Many members of the Society would be shocked to hear of the untimely death of Mrs Sheila Macintyre, which took place in Cincinnati, Ohio, on 21st March 1960.

Mrs Macintyre had close connections with Edinburgh throughout her life. She was born there, the daughter of Mr James A Scott, M.A., F.E.I.S., for many years Rector of Trinity Academy; was joint Dux and Dux in Mathematics of Edinburgh Ladies' College (the Mary Erskine School); graduated with first class honours in Mathematics and Natural Philosophy at Edinburgh University in 1932; was later a member of this Society, and served on the Committee; and was elected a Fellow of the Royal Society of Edinburgh in 1958.

After taking her Edinburgh degree she entered Girton College, Cambridge, and was a Wrangler in the Mathematical Tripos. In 1935, during a year spent in research at Cambridge, she published her first paper, on the asymptotic periods of integral functions.

Her teaching career began with four years on the staff of St Leonards School, St Andrews. After a further short period of teaching she married Dr A J Macintyre of Aberdeen University in 1940, and was for a time Assistant and later Lecturer in the Mathematics Department there. In 1958 Dr Macintyre became Research Professor in the University of Cincinnati, and in the following year his wife was appointed to a Visiting Professorship. She carried on her duties, in spite of deteriorating health, up to a fortnight before her death. She is survived by her husband, their children Alister and Susan, and her father.

Mrs Macintyre's chief mathematical interest was the theory of functions of a complex variable, and from 1947 onwards she made regular contributions to the subject. Some of her earlier work of this period was concerned with integral functions of exponential type, and in particular included a determination of bounds for the value of the "Whittaker constant". Much of her work was on interpolation series associated with analytic functions. In a joint paper with her husband, convergence properties of the Abel series of a function, which had been discussed by several writers in the case of an integral function, were investigated for a class of functions regular in an angle. The Laplace transformation was applied here, as it had been by various previous writers on the theory of functions, notably by A J Macintyre. Mrs Macintyre later devised an integral transform in which the kernel was obtained from that of the Laplace transform by a process involving fractional differentiation, and applied it to extend the theory of the Gregory-Newton and Abel interpolation series. A long-standing conjecture on the convergence properties of the former was settled in one of her papers. In another, using results of the joint paper already mentioned, she solved a problem posed by Ramanujan in 1914.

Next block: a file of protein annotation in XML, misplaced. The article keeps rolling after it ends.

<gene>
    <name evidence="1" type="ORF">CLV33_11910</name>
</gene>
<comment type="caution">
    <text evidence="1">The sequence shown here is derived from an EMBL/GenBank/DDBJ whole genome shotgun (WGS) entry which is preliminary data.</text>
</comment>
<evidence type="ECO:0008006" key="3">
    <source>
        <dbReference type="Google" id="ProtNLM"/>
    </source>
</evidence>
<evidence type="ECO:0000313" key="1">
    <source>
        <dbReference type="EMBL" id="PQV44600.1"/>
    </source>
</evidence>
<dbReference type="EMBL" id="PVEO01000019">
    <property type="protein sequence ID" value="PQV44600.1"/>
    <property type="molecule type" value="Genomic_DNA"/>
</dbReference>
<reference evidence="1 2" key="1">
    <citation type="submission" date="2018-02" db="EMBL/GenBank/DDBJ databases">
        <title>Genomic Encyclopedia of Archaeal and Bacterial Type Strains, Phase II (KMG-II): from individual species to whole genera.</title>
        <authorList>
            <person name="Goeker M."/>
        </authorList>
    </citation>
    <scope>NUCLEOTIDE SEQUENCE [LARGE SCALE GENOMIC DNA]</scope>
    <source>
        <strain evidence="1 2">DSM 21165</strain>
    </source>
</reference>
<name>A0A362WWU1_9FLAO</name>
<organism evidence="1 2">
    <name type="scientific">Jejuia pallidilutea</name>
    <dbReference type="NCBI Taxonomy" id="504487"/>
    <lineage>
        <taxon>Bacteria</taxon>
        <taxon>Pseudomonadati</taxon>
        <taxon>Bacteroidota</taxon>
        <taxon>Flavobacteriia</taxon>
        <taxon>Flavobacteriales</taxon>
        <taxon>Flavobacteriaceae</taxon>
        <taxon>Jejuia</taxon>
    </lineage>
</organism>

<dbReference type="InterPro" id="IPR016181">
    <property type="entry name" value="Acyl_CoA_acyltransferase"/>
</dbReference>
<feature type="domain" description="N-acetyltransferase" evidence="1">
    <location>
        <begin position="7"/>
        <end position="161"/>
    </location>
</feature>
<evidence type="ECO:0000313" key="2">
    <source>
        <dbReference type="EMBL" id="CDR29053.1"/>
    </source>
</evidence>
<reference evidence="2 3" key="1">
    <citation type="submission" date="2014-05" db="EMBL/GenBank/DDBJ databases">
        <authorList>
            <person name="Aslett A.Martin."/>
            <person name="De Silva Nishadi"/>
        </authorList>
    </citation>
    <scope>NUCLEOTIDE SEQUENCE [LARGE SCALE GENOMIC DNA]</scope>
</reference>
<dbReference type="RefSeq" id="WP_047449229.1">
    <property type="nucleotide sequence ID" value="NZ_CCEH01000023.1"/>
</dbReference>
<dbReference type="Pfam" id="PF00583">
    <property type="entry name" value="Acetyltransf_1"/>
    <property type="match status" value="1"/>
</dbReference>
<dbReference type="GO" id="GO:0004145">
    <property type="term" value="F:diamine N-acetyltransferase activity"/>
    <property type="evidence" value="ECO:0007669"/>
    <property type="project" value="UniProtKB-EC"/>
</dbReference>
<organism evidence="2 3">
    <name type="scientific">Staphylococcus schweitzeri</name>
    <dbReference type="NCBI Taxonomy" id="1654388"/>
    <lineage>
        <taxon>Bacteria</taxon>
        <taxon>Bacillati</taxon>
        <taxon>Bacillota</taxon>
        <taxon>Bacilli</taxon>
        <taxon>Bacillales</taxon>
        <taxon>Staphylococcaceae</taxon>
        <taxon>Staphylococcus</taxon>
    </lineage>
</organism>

Mrs Macintyre also produced, in collaboration with Mrs Edith Witte, a

Mrs Macintyre had close connections with Edinburgh throughout her life. She was born there, the daughter of Mr James A Scott, M.A., F.E.I.S., for many years Rector of Trinity Academy; was joint Dux and Dux in Mathematics of Edinburgh Ladies' College (the Mary Erskine School); graduated with first class honours in Mathematics and Natural Philosophy at Edinburgh University in 1932; was later a member of this Society, and served on the Committee; and was elected a Fellow of the Royal Society of Edinburgh in 1958.

After taking her Edinburgh degree she entered Girton College, Cambridge, and was a Wrangler in the Mathematical Tripos. In 1935, during a year spent in research at Cambridge, she published her first paper, on the asymptotic periods of integral functions.

Her teaching career began with four years on the staff of St Leonards School, St Andrews. After a further short period of teaching she married Dr A J Macintyre of Aberdeen University in 1940, and was for a time Assistant and later Lecturer in the Mathematics Department there. In 1958 Dr Macintyre became Research Professor in the University of Cincinnati, and in the following year his wife was appointed to a Visiting Professorship. She carried on her duties, in spite of deteriorating health, up to a fortnight before her death. She is survived by her husband, their children Alister and Susan, and her father.

Mrs Macintyre's chief mathematical interest was the theory of functions of a complex variable, and from 1947 onwards she made regular contributions to the subject. Some of her earlier work of this period was concerned with integral functions of exponential type, and in particular included a determination of bounds for the value of the "Whittaker constant". Much of her work was on interpolation series associated with analytic functions. In a joint paper with her husband, convergence properties of the Abel series of a function, which had been discussed by several writers in the case of an integral function, were investigated for a class of functions regular in an angle. The Laplace transformation was applied here, as it had been by various previous writers on the theory of functions, notably by A J Macintyre. Mrs Macintyre later devised an integral transform in which the kernel was obtained from that of the Laplace transform by a process involving fractional differentiation, and applied it to extend the theory of the Gregory-Newton and Abel interpolation series. A long-standing conjecture on the convergence properties of the former was settled in one of her papers. In another, using results of the joint paper already mentioned, she solved a problem posed by Ramanujan in 1914.

Mrs Macintyre also produced, in collaboration with Mrs Edith Witte, a

*German-English Mathematical Vocabulary.*This obituary appeared in the Edinburgh Mathematical Notes.